Drying your hands at a common rest room has become a nuisance. The air dryers that are used for this purpose are always either too low or too high for average humans. However, a Korean designer has designed an air dryer that takes height out of the equation and makes hand drying very much more convenient.
Hyunsu Park, a student at the Kookmin University Department of Industrial Design, won an award from the Industrial Designers Society of America for his air dryer, which features a circular air flow that radiates hot air upwards and downwards. His design is based on the Dyson Airblade design that releases air in two different directions, upwards and downwards. This vertical release of air makes it much easier to access for children, people of different heights and even people with disabilities.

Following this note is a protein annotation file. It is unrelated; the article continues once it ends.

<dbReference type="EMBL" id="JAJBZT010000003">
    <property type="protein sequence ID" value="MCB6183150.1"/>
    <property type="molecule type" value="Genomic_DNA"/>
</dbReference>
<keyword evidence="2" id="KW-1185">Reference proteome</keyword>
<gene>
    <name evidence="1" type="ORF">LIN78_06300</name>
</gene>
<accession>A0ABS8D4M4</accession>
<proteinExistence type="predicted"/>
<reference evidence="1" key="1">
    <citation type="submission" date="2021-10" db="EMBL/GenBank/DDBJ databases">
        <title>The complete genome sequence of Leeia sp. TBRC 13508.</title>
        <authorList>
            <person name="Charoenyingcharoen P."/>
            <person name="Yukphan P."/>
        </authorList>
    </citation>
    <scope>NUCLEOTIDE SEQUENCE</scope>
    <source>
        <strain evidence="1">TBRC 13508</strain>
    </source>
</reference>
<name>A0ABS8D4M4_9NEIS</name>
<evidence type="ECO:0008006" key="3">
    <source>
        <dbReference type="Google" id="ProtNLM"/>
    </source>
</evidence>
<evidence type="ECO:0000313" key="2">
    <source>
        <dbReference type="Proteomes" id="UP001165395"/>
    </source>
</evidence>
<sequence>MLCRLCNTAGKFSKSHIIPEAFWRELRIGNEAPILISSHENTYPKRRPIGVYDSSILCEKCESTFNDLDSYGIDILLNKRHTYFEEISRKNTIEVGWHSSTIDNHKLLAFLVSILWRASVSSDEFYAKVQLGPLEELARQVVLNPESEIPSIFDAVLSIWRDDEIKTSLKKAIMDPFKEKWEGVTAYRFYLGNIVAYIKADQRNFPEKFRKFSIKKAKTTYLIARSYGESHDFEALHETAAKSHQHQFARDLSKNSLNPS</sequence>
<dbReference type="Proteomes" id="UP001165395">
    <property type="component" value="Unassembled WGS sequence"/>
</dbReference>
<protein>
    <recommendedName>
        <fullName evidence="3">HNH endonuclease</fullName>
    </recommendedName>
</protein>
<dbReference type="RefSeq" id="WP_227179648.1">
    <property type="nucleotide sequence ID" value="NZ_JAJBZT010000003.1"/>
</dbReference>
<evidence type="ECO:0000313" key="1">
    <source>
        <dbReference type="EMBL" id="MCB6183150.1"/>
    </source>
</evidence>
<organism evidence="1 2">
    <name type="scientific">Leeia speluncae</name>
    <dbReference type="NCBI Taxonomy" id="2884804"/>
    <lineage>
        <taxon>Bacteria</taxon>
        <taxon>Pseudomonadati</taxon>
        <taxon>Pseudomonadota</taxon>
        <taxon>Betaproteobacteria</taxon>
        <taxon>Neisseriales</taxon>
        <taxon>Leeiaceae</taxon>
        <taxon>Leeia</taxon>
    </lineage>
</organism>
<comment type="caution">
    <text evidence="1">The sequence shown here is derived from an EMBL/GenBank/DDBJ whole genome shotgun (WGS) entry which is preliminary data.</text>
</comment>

The more commonly used design is the classic one that has a circular button which makes the dryer go off for about ten seconds. The other one, which is now more in use, is fitted with motion detectors that set off the dryer once you place your hands beneath it. Park’s new design however, is more practical because it releases air vertically so that you have a choice to dry your hands depending on your preferred height.